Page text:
Lunch Roulette

Read this first

We can get you past no … Probably.

A wonderful Daily Shout from New Yorker contributor Hallie Cantor caught my eye last week: “Everything I Am Afraid Might Happen If I Ask New Acquaintances to Get Coffee”.

Thankfully, processes like Lunch Roulette can help. Organizations that use our platform have made the act of opting into random lunch meetings super easy … so we can get you past the first two hurdles right off the bat:

  1. They will say no.
  2. They will say no and laugh at me for not having enough existing friends to get coffee with

My favourite, and probably the thing I am most afraid of when talking to any new person is #16, “They’ll want to talk about CrossFit.” That, unfortunately, Lunch Roulette cannot help with.

In other news, a Vox article that caught my eye last week reminded me of an earlier Lunch Roulette blog posting bemoaning the fact that people pooh-pooh lunch. After a decade in Switzerland the authour of

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Deep Learning and Systemic Insight

A number of months ago, I staked the following claim:

Through a combination of thoughtful physical space planning coupled with elements of rich mobile, network, and sensor data we can engineer the randomness of human interaction, in the hope of enriching for serendipitous outcomes. Such outcomes will be driven by engaged actors contextualizing previously unknown but knowable information/data/knowledge.

There’s an emerging community of thinkers/doers exploring the intersection of data collection, modeling, and people analytics - in the service of engineering randomness. In the context of ‘work’, this paragraph represented the best synthesis of my noodling at that time on the topic.

Wait, why is work in single quotation marks?

When I talk about ‘work’, I typically refer to actors engaged in activities that contribute towards something that is bigger than any one of them. Interestingly

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“But you can’t please all the people all the time”

I’m currently reading Jon Ronson‘s most recent book, So You’ve Been Publicly Shamed. My title from today’s post made me think of Chapter Two and his description of everything that went down with an author who’d made up some song lyrics.

I’m going to come clean. The lyric above is not from Mr. Marley - I changed 'fool’ to ‘please’. There, I said it … Phew, weight loaded.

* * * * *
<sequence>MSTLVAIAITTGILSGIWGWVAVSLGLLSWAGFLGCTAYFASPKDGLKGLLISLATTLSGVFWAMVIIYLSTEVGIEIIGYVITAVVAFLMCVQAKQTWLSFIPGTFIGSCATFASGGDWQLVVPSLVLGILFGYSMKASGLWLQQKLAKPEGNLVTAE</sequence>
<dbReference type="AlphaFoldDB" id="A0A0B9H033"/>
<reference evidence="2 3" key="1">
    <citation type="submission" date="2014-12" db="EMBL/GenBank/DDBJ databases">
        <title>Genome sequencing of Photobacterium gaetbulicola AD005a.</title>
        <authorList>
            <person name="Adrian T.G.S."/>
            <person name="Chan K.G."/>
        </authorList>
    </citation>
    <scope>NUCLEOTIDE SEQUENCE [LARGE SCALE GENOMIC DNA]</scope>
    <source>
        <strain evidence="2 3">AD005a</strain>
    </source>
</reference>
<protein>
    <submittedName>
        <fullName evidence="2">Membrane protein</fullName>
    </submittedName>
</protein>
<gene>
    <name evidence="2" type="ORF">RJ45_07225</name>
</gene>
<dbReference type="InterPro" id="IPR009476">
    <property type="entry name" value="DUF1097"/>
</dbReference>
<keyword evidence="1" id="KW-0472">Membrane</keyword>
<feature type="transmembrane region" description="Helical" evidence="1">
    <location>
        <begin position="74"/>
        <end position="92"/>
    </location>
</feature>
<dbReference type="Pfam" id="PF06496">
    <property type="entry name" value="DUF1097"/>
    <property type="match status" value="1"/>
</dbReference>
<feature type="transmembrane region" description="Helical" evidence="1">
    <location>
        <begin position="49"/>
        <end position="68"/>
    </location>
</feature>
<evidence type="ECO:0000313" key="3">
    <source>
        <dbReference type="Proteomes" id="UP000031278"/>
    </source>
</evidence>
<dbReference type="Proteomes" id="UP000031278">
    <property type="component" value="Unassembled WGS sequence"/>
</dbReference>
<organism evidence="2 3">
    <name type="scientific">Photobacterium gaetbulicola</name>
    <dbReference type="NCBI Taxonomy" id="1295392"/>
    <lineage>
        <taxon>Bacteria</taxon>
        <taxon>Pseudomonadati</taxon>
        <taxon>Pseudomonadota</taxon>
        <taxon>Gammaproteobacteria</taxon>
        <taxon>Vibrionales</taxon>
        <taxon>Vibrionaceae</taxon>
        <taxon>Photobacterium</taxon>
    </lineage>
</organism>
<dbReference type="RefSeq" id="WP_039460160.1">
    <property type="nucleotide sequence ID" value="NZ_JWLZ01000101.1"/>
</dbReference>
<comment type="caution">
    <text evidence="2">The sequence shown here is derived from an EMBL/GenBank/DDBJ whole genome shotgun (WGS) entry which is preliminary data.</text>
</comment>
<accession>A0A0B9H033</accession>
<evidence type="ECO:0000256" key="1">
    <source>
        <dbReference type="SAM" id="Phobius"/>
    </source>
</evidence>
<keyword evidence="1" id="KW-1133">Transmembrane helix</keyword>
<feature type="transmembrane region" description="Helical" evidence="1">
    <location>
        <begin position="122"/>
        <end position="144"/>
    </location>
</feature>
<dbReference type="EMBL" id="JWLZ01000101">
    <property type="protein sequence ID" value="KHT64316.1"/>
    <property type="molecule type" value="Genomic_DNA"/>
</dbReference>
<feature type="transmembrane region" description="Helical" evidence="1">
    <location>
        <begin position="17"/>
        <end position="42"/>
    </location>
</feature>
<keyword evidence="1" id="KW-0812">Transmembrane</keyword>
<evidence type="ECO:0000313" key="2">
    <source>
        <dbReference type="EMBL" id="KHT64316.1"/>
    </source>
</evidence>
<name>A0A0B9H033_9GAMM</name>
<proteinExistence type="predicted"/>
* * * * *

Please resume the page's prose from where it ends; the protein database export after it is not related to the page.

What am I going on about I hear you toot? I don’t write for weeks, and then all of a sudden I start talking about plagiarism. What’s up with that?

Let me elaborate dear reader.

I attended Day One of The Conference Board’s Digital Workplace Seminar event yesterday. It was a good time, and I enjoyed speaking about data and change (slides can be found here).

The topic of Employee Engagement came up a number of times, and was mentioned very early. As my one regular reader knows this is a favorite topic of mine.

As you

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Coordination by proxy

So, this happened earlier this week:

Seems like a good question, right? Why are organizations taking so long to figure out effective knowledge collaboration? As my reply implies I think that the fundamental issue of knowledge {management, coordination, collaboration} is ‘wicked’ at it’s core. Here’s more on what I mean by wicked.

One contributing factor to how this problem exhibits itself, and most likely a factor that ensures that this problem persists, is that of scale. Which got me to wondering if anyone has looked at the tension of exploration vs. exploitation as a function of organizational size? A guess might be that at some point an organization becomes large enough that the cost of exploring

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Culture eats strategy for breakfast and no one is having lunch …

Some people attribute the quote connecting culture and breakfast to Peter Drucker. Others do not.

What everyone seems to agree upon, irrespective of where it originated from, is that ‘the culture’ of an organization is going to determine how much ‘different’ you can ultimately drive.

Which brings me neatly to today’s post.

Lunch Roulette - the awesome-web-based-engineered-randomness-solution - is only useful if it’s used. It’s only useful if you have a culture that lunch (or a scheduled break of some kind) is an expected part of the day. Turns out, especially in the US, this isn’t always a guarantee.

This was nicely explored in a recent piece posted on ‘The Salt’ at NPR. Most folks, do not lunch away from their desks.

How bonkers is that? Surrounded by people working at the same company, on stuff that somehow connects in the service of the bigger picture, and no one wants to have

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Clowns, Jokers, Rocks, and Hard Places